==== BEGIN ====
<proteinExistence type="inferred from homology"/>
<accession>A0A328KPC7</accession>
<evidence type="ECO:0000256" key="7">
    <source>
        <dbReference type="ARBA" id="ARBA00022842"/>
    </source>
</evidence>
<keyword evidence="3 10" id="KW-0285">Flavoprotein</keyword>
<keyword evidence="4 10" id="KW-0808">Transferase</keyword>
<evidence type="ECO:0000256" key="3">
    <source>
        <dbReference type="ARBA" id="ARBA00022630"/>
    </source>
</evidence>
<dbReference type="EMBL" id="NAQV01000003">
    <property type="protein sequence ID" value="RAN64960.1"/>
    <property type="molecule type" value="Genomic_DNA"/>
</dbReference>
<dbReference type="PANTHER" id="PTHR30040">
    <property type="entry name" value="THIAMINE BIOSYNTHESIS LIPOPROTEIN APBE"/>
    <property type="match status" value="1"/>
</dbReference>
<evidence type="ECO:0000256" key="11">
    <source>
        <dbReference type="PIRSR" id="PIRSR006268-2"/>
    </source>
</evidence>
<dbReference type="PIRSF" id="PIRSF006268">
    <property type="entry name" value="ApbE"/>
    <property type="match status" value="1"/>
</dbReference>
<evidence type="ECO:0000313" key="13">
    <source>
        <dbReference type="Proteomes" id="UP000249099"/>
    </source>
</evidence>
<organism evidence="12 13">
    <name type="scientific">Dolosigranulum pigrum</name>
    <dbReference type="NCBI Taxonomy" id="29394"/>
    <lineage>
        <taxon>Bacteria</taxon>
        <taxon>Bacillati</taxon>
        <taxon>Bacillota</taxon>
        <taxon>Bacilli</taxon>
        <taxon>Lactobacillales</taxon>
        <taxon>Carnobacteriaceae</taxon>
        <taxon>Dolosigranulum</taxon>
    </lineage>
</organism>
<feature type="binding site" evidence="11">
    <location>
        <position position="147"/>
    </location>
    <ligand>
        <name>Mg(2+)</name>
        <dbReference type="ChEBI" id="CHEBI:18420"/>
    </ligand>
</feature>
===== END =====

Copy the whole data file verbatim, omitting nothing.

<proteinExistence type="inferred from homology"/>
<accession>A0A328KPC7</accession>
<evidence type="ECO:0000256" key="7">
    <source>
        <dbReference type="ARBA" id="ARBA00022842"/>
    </source>
</evidence>
<keyword evidence="3 10" id="KW-0285">Flavoprotein</keyword>
<keyword evidence="4 10" id="KW-0808">Transferase</keyword>
<evidence type="ECO:0000256" key="3">
    <source>
        <dbReference type="ARBA" id="ARBA00022630"/>
    </source>
</evidence>
<dbReference type="EMBL" id="NAQV01000003">
    <property type="protein sequence ID" value="RAN64960.1"/>
    <property type="molecule type" value="Genomic_DNA"/>
</dbReference>
<dbReference type="PANTHER" id="PTHR30040">
    <property type="entry name" value="THIAMINE BIOSYNTHESIS LIPOPROTEIN APBE"/>
    <property type="match status" value="1"/>
</dbReference>
<evidence type="ECO:0000256" key="11">
    <source>
        <dbReference type="PIRSR" id="PIRSR006268-2"/>
    </source>
</evidence>
<dbReference type="PIRSF" id="PIRSF006268">
    <property type="entry name" value="ApbE"/>
    <property type="match status" value="1"/>
</dbReference>
<evidence type="ECO:0000313" key="13">
    <source>
        <dbReference type="Proteomes" id="UP000249099"/>
    </source>
</evidence>
<organism evidence="12 13">
    <name type="scientific">Dolosigranulum pigrum</name>
    <dbReference type="NCBI Taxonomy" id="29394"/>
    <lineage>
        <taxon>Bacteria</taxon>
        <taxon>Bacillati</taxon>
        <taxon>Bacillota</taxon>
        <taxon>Bacilli</taxon>
        <taxon>Lactobacillales</taxon>
        <taxon>Carnobacteriaceae</taxon>
        <taxon>Dolosigranulum</taxon>
    </lineage>
</organism>
<feature type="binding site" evidence="11">
    <location>
        <position position="147"/>
    </location>
    <ligand>
        <name>Mg(2+)</name>
        <dbReference type="ChEBI" id="CHEBI:18420"/>
    </ligand>
</feature>